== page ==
The Outlook for Medical Devices in Latin America
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The Outlook for Medical Devices in Latin America
The eight Latin American medical markets covered by Espicom Business Intelligence represent a market of 497 million people with a GDP of US$5.4 trillion in 2013. After a recent period of remarkable growth, economic growth in the region is expected to be steady in 2013, except in Venezuela, affected by a weakening local currency. The region is seeing all markets re-evaluate their health provision. Levels of service in the buoyant private health sector are among the best to be found, but the challenge is to provide better levels of basic healthcare to the mass of the population. Opportunities for manufacturers of medical equipment and supplies do exist, but it is knowing where and how to develop them. Brazil is the largest medical market, followed by Mexico, Venezuela, Colombia and Argentina.
With the exception of Brazil and Mexico, the medical regulatory environment in the region is less stable than in developed markets. These young markets have not matured yet, therefore their regulatory systems are being consolidated. Brazil and Mexico, however, have more complex and mature regulatory systems. MERCOSUR members tend to follow the medical regulation established by Brazil and Argentina, and there is some degree of regulatory harmonisation among them. Andean members such as Colombia and Peru are also modelling Brazil's medical regulation. Mexico operates closer to its North American allies, and follows the US FDA regulation.
Trade in medical devices and equipment is key to the region's development with all markets dependent on imports, with the exception of Brazil, which has a strong local domestic industry. Brazil, Argentina and Chile import more high specification medical technology products, whilst Peru, Mexico and Venezuela import more consumables. Regional medical exports are low, with the exception of Mexico, which represents nearly 90% of the region's export capabilities. Continuing strong export growth in the country is almost entirely due to US manufacturers' 'maquiladora activities. Brazil's exports are low compared to the size of its medical market, even though exports have more than doubled in the last eight years. The deficit in the balance of trade has increased in recent years, in spite of the weight of Mexico's exports.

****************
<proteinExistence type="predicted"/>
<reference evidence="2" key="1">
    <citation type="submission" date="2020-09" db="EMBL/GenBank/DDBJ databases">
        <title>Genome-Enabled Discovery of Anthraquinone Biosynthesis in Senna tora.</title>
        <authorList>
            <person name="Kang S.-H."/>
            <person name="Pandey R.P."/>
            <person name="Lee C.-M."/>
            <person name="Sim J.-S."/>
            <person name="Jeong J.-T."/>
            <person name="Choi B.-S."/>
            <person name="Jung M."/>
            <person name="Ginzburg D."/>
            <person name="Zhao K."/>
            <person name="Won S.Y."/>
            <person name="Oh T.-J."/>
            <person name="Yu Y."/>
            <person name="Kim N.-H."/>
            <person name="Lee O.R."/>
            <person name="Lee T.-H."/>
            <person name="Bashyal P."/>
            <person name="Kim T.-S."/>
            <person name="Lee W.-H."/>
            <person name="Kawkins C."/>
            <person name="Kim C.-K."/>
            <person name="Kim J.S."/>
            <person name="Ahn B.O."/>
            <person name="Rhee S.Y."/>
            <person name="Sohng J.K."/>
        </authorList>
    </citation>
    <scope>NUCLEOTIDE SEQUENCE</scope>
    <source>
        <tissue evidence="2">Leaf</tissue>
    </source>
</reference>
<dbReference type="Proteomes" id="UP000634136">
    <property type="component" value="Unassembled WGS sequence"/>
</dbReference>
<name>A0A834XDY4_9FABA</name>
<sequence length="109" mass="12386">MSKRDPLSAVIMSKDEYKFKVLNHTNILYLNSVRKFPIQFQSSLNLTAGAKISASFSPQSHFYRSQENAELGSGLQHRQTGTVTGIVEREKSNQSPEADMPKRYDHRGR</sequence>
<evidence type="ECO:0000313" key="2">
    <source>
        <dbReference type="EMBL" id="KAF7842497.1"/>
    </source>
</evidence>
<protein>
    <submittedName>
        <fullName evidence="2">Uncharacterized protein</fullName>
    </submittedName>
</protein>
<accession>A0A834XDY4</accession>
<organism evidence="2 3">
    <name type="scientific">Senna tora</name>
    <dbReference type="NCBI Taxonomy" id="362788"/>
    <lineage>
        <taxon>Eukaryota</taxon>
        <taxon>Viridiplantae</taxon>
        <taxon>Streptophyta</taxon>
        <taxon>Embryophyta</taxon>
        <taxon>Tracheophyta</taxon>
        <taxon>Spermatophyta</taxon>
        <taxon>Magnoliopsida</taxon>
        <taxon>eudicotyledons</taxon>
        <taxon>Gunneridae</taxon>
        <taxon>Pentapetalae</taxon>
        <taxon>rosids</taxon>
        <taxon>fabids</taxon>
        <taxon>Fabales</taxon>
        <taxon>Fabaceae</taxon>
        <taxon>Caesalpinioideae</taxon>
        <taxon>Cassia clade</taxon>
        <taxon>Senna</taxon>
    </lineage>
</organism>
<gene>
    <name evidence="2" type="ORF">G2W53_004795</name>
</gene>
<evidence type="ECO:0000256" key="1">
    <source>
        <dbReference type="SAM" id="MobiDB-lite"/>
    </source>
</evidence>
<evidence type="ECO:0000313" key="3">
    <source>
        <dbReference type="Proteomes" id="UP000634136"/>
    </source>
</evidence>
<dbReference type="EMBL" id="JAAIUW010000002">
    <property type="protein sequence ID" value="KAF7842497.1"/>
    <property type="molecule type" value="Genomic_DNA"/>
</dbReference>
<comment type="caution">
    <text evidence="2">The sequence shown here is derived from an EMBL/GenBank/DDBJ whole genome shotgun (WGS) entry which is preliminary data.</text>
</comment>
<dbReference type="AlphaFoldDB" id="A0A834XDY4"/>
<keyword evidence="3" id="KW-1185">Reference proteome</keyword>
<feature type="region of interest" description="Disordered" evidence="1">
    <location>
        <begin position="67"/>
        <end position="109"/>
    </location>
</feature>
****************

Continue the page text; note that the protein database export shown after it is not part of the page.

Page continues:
Highlights from the Region
Diagnostic imaging takes the largest share of the Argentine medical market, followed by other medical devices and consumables, whilst the share for dental products is the smallest. Although GDP growth will be modest for the next five years, Espicom projects the medical device market will grow at a considerably fast 2012-17 CAGR. Prior to the economic crisis, Argentina had the highest medical expenditure per capita in Latin America, but in US dollars it now lags behind Mexico, Brazil and Venezuela. Imports account for around 89% of the market.
Brazil has the largest economy and medical device market in Latin America, but per capita medical expenditure is still very low. The highest expenditure is in the large cities, such as Sao Paulo or Rio de Janeiro, but producers are moving into regional markets outside the major state capitals. Imports hold a relatively small share of the market and tend to be high-tech medical equipment not produced locally. About 70% of imports are supplied by Europe and the USA. The country has a well-established medical industry, comprising local and multinational companies. Domestic production, however, is geared towards the local market. Exports are small in comparison with total production and the country consistently runs a negative balance of trade in medical equipment and supplies.
Chile is one of Latin America's better economic performers, although its overall economy is small. GDP per capita is the highest in Latin America. The Chilean medical market is small by international standards, but per capita spending is high at a regional level. The market is projected to rise by a high 2012-17 CAGR. Chile produces very little medical equipment, so the market is largely supplied by imports. The USA is the dominant supplier, accounting for around a third of total imports. The European Union supplies nearly a further third of total imports.